We’re up at the crack of dawn (well, for a Saturday anyway) to join Susan and Simon from Days on the Claise at our first truffle fair in Touraine, a couple of hours away. Not chocolate truffles, but the mythical mushrooms.
As you know we are keen mushroom pickers. The proximity of a State forest was even one of our criteria when we started looking for an area to retire to. Blois stood out because it is surrounded by forests in which we have the right to go mushroom gathering, unlike Sologne where you can be chased out of the woods.
But we never find truffles. Only carefully-trained pigs and dogs can do so. They are mostly found under truffle oaks which can be planted but it takes six or seven years before the first crop appears.
We arrive in the little village of Marigny-Marmande but there are no signs indicating a truffle fair. We see some other people walking around so ask them. They, too, are looking for the truffle fair. We park next to the church and send a message to Susan. Within a few minutes, Simon turns up and tells us to get back in the car and follow them.
Still no signs indicating the way. We turn left down a very unlikely road and come to a sort of community hall. When we get out, Susan tells us that when they have the truffle markets before Christmas, the whole parking area is full of vendors.
We enter and see a man sitting at a trestle table so I assume we have to pay to get in. No, he laughs, he’s selling truffle oaks. I am immediately interested but the waiting time for the first crop seems a little far ahead (several years) and we probably don’t have the right soil. Neither do we have a truffle dog. We could hire one but the distance might prove a little prohibitive.
I leave Jean Michel to it and go into the hall. There are about six or seven truffle stands, a beekeeper, a spice seller, a saffron vendor and a couple of other stands that I can’t remember.
Susans tells me that the Marigny-Marmande truffles are black truffles Tuber melanosporum, or truffes in French, which are found in France, Italy and Spain, growing in the earth in a symbiotic relationship with broadleaf deciduous trees, mainly oak. They are harvested from November to January.
The first truffle vendor is very friendly and willing to answer all our questions. We see there are two qualities of truffles. He explains that the more expensive ones (first category), which cost a mere 800 euros a kilo, are whole, wheras the second category, at 700 euros a kilo, are missing bits but the actual taste is the same. At the Christmas markets, Susan tells us, the prices are higher – 800 to 1000 euros a kilo.
He cuts us off a shaving to taste. He also explains that once they are dug out the ground, they only stay fresh for about a week. They should be firm and not soft. We can freeze them, he reassures us.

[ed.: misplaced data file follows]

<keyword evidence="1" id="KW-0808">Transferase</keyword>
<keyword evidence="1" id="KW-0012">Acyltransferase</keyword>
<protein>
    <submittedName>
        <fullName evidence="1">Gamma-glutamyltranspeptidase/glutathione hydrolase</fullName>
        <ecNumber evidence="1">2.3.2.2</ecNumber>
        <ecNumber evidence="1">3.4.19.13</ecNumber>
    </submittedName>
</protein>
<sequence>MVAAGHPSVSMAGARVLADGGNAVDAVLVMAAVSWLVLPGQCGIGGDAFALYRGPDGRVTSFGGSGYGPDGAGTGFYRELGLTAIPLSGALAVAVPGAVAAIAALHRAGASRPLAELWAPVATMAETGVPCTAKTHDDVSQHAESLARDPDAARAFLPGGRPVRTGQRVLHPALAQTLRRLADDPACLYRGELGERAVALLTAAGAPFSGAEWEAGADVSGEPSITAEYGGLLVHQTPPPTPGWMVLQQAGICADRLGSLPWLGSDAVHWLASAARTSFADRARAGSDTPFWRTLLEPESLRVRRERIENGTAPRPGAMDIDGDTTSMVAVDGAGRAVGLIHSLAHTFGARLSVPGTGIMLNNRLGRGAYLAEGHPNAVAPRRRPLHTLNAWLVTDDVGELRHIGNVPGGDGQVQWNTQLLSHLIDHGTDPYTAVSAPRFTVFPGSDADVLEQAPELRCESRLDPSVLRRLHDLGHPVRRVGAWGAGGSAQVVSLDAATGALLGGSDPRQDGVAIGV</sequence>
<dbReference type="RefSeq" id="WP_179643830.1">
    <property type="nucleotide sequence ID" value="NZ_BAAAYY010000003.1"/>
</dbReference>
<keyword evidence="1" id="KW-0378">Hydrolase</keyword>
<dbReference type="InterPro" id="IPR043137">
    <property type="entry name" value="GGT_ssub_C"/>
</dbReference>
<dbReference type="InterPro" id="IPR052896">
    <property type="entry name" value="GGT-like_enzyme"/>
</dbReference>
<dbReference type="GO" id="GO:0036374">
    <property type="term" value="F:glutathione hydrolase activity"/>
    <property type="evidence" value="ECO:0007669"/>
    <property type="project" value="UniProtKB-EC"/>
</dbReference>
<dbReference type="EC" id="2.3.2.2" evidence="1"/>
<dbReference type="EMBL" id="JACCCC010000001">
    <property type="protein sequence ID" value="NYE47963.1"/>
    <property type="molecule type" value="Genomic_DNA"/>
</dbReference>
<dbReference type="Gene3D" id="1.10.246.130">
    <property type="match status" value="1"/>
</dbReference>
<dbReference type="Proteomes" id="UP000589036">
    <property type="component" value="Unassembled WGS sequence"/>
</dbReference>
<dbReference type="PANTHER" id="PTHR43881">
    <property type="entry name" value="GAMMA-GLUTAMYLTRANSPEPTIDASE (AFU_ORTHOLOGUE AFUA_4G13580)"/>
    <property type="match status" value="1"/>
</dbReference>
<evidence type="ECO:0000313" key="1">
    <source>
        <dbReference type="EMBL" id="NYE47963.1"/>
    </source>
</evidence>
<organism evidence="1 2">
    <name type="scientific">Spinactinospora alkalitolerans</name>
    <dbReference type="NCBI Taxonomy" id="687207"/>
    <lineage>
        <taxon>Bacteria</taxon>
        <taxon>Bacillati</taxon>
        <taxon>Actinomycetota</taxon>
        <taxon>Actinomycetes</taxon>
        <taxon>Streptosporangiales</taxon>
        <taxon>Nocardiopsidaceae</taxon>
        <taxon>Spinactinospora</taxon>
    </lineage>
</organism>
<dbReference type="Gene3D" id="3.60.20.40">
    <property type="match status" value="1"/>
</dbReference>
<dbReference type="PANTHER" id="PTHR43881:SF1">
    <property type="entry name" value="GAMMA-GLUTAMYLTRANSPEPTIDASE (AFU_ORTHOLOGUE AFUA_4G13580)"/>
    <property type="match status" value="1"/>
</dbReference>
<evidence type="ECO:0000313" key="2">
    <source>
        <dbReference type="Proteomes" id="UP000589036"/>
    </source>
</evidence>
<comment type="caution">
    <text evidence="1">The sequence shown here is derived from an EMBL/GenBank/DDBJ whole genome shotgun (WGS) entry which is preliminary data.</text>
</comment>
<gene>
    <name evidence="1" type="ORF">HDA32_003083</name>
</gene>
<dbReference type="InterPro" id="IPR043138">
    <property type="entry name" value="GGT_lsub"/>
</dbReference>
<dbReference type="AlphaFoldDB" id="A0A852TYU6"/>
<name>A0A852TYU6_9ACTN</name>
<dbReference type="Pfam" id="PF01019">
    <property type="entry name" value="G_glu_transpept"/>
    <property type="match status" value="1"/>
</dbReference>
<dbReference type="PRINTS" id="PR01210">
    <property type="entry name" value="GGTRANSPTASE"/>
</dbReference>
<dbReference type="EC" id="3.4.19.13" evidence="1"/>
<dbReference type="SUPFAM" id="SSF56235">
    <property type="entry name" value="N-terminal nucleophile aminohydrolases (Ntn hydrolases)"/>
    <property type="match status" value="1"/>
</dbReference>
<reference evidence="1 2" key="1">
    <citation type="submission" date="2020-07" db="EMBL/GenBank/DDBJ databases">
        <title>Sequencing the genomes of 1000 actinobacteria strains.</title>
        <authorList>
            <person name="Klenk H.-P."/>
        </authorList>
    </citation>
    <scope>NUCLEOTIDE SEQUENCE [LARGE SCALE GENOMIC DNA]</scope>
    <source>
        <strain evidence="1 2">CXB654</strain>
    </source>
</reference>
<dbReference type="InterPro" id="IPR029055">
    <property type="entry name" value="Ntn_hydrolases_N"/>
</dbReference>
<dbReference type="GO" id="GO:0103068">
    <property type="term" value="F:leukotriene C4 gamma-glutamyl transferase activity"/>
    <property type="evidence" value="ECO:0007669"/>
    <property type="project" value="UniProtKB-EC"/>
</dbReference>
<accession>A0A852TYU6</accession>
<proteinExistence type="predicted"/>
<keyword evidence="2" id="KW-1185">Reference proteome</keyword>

We wander around the other stands. At one of the them, a man accosts me and asks me if I know the difference between first and second category. I reel off my explanation without hesitation and he is suitably impressed, but I don’t like being sollicited. We’ll buy our truffles from the first man. They are also selling truffle slicers but I don’t think we’ll be buying enough truffles to need a special slicer!
Another stand is selling books about truffles. There is an explanation about how they train the dogs. One lady used to always hide three truffles when she was teaching the dog the find them. Once it had learnt what to do (and didn’t eat the truffles!), she took him to the truffle plantation. However, as soon as he found three truffles, he would stop for the day!
We eventually return to our truffle vendor and choose two small truffles, one to use fresh and the other to freeze. We’re intending to put some in next year’s foie gras! The total cost is about 70 euros which is a bit extravagant but I have fond memories of little bottles of truffles in oil we bought in Umbria and used to put in mashed potato. Delicious!
When we’ve bought our truffles we set off for Richelieu where we’re meeting up with two other English speakers for lunch. On the way, we go past several fields of young truffle oaks.
We have visited Richelieu before and enjoyed it. It was designed by Cardinal Richelieu in the 17th century as an ideal city and is based on a grid plan.
Many of the houses, unfortunately, need renovating but the overall impression is interesting. The rafters of the big market hall have been completely refurbished and are most impressive.
It’s really a little cold to linger in the streets for long so we go to a likely-looking café for an aperitif. It’s obviously a favourite with the soccer crowd.
We make our way to the Auberge Le Cardinal for lunch. Nothing wonderful, but there isn’t much culinary choice in Richelieu. As the lunch continues, I start feeling very much under the weather. I swap places at dessert and sit next to Susan, unfortunately for her, because you may have guessed it – I’m coming down with the flu and probably at my most contagious. She and I are both still worn out and coughing a whole month later.
We forego the visit of the lovely gardens that we cycled through last time we were here and I go home to bed. We end up freezing both of the truffles because I am certainly not up to appreciating them and it seems a great pity to waste such gourmet, not to mention, expensive ingredients, on someone with the flu …